Reporting Esme Murphy
Filed underBusiness, Consumer, Local, News, Politics, Seen On WCCO-TV, Syndicated Local, Watch + Listen
ST. PAUL, Minn. (WCCO) – There was a lot of debate at the Capitol this year about pay raises for Minnesota lawmakers.
But a WCCO investigation found soaring salaries are actually going to state employees who work as staff members.
Even taking out workers at the state judicial branch, MnSCU and the U of M, there are nearly 700 state employees making more than $100,000.
WCCO asked taxpayers on the street who the highest paid state employees and almost everyone told us it was Gov. Mark Dayton.
But that’s not true.
WCCO got the list of nearly 37,000 people who work for state agencies, the governor and the state legislature.
There are 107 state workers who make more than the $118,000 that Gov. Dayton pulls in each year. And 698 state workers earn more than $100,000.
There is actually a state law that says state employees can’t make more than the Governor, but the law allows for a lot of exceptions, and many exceptions allow staff members to make a lot more than their bosses.
Gov. Mark Dayton’s own chief of staff, Tina Smith, makes $124,000 — more than he does.
Legislators earn, on average, $40,000 a year.
But their salaries are dwarfed by most of their staff members’ earnings. Though the legislature is in session for five months a year at most, lawmakers have 400 full-time staff members.
And 28 of those staff members make more than $100,000, and seven make more than Gov. Dayton.
Former State Representative Phil Krinkie, who’s the President of the Taxpayers League of Minnesota said “legislative employees have very little to do” when the legislature is not in session.
Krinkie said the legislature has too many highly paid full-time workers.
“When there are few, if any, legislators in the building and no legislative session going on, there is little or nothing for many of these people to do in terms of productive work for the taxpayers,” Krinkie said.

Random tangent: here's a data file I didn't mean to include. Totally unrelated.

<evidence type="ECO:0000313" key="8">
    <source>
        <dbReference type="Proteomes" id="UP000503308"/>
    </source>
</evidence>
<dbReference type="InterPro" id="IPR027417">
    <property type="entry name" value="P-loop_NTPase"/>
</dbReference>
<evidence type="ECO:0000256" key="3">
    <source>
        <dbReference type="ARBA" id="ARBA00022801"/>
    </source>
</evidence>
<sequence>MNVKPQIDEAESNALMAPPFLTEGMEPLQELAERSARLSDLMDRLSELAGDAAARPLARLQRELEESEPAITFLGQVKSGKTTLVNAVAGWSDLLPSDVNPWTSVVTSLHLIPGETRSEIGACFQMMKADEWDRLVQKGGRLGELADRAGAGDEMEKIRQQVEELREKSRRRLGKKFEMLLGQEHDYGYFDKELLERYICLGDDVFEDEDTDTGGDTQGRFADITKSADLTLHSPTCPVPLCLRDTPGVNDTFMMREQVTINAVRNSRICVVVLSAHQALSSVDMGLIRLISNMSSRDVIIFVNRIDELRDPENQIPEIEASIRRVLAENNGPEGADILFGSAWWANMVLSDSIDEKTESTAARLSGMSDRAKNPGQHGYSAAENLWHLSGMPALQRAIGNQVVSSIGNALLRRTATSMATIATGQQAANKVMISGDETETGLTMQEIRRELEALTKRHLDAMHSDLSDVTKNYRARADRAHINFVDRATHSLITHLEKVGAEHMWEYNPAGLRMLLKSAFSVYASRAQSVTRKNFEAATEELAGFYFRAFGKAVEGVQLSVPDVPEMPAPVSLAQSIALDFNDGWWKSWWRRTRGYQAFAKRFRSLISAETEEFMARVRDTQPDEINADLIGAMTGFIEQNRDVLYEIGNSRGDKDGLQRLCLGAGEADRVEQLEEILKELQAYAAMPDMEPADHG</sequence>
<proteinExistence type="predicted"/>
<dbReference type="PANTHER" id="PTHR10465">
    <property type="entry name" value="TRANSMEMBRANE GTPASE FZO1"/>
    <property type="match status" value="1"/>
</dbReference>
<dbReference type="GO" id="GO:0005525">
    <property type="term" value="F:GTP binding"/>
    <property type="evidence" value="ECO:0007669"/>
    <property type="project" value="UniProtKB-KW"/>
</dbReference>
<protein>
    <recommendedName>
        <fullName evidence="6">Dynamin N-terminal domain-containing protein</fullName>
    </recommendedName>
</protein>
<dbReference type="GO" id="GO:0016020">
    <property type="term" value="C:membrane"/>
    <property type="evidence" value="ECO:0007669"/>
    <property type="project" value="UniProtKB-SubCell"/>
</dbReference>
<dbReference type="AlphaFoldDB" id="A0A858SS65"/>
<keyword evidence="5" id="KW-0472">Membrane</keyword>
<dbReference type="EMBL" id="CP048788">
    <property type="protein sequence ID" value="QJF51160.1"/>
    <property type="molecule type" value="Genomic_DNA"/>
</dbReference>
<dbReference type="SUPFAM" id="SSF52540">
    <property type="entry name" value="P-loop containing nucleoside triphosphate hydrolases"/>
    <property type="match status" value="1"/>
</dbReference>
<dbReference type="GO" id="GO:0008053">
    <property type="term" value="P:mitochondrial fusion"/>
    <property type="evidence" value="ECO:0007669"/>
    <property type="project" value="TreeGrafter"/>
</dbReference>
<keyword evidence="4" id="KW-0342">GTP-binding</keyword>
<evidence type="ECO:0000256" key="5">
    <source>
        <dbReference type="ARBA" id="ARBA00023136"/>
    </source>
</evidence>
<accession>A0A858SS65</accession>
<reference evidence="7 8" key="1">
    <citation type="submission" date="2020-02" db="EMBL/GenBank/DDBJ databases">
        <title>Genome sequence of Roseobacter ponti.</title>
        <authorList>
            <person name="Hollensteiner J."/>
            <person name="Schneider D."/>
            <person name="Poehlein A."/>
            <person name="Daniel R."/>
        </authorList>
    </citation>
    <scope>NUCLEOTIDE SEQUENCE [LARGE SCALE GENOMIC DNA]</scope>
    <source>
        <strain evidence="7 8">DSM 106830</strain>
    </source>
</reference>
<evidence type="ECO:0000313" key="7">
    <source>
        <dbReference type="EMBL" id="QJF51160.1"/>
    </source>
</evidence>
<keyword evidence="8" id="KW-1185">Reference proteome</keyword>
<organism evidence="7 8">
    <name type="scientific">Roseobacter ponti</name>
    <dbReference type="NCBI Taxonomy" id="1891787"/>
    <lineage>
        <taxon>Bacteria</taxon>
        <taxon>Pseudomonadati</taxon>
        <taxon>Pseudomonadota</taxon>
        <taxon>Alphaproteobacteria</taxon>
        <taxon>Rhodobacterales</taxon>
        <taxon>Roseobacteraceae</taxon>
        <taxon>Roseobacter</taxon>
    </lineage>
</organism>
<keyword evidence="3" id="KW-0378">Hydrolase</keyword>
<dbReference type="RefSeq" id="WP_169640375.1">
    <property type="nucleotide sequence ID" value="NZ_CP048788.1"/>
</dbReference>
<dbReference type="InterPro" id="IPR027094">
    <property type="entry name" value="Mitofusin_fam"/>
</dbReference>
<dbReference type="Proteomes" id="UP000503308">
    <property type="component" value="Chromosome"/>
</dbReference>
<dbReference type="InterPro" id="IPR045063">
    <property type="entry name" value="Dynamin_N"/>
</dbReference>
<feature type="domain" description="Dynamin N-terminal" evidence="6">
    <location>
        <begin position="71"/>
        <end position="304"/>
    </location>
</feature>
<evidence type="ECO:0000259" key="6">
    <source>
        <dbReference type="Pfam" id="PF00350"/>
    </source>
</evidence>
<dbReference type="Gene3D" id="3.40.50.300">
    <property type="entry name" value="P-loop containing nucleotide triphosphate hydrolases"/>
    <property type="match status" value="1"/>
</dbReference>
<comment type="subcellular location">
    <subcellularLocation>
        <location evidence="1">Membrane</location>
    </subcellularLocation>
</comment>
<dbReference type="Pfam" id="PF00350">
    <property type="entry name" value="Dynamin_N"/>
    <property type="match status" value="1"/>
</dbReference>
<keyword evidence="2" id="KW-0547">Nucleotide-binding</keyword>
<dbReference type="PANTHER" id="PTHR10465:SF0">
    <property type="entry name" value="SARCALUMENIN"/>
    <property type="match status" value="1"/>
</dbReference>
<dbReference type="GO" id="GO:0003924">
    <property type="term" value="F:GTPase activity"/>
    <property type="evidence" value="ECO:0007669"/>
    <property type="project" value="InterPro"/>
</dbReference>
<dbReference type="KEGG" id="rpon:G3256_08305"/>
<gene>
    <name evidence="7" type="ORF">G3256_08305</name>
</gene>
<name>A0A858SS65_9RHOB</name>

At a news conference last month, Gov. Dayton said many highly paid state employees could make more in the private sector.
“It’s a competitive market, as it is in the private sector, and we need to be accommodating to that,” Dayton said. “Very talented and sought-after people, like our commissioners and agency heads, can get salaries 50 to 100 percent larger than that.”
But Krinkie said the state could save money by outsourcing the jobs of some of its highly paid employees.
The highest paid state employee is Howard Bicker, who earns $253,000 as the executive director of the State Investment Board.
He manages $62 billion in state investments that have averaged an 8 percent return in 10 years.
Krinkie said someone like Bicker is highly skilled and has done a good job, but that the real question is whether the state should contract with an outside firm to handle the state’s investments.
“The real question is, ‘Is that a necessary role for someone in state government, or should those funds be managed from outside investment firms?’” Krinkie said.
The Minnesota Department of Human Services has 20 doctors working at state hospitals who make more than $200,000 a year. The Department of Corrections has five dentists making more than $120,000 each.
“Is it more cost effective to contract out for dental services, or do you hire a dentist who is going to be on location?” Krinkie said.
And then there is the question of duplication. The Office of Enterprise Technology is in charge of computer services for the state, and has 51 employees earning more than $100,000.
Yet each individual state agency still has its own IT officers who earn as much as $132,000 each.
“Do you really need that many IT people, not only in a central office, but in each agency,” Krinkie said.
While the issue of raising legislative salaries has been hotly debated, Krinkie said the larger issue of overall state employee pay is off the radar.
“Few state legislators really take the time to take a look at what is really going on in the internal workings of state government and that is why we have bureaucratic bloat,” Krinkie said.
WCCO did not hear back from the DFL House or Senate leaders for comment. A spokesperson said the state is working on a plan to consolidate IT services, but denied there is duplication.
As for lawmakers, voters will decide in 2016 if a council should set legislators’ pay.
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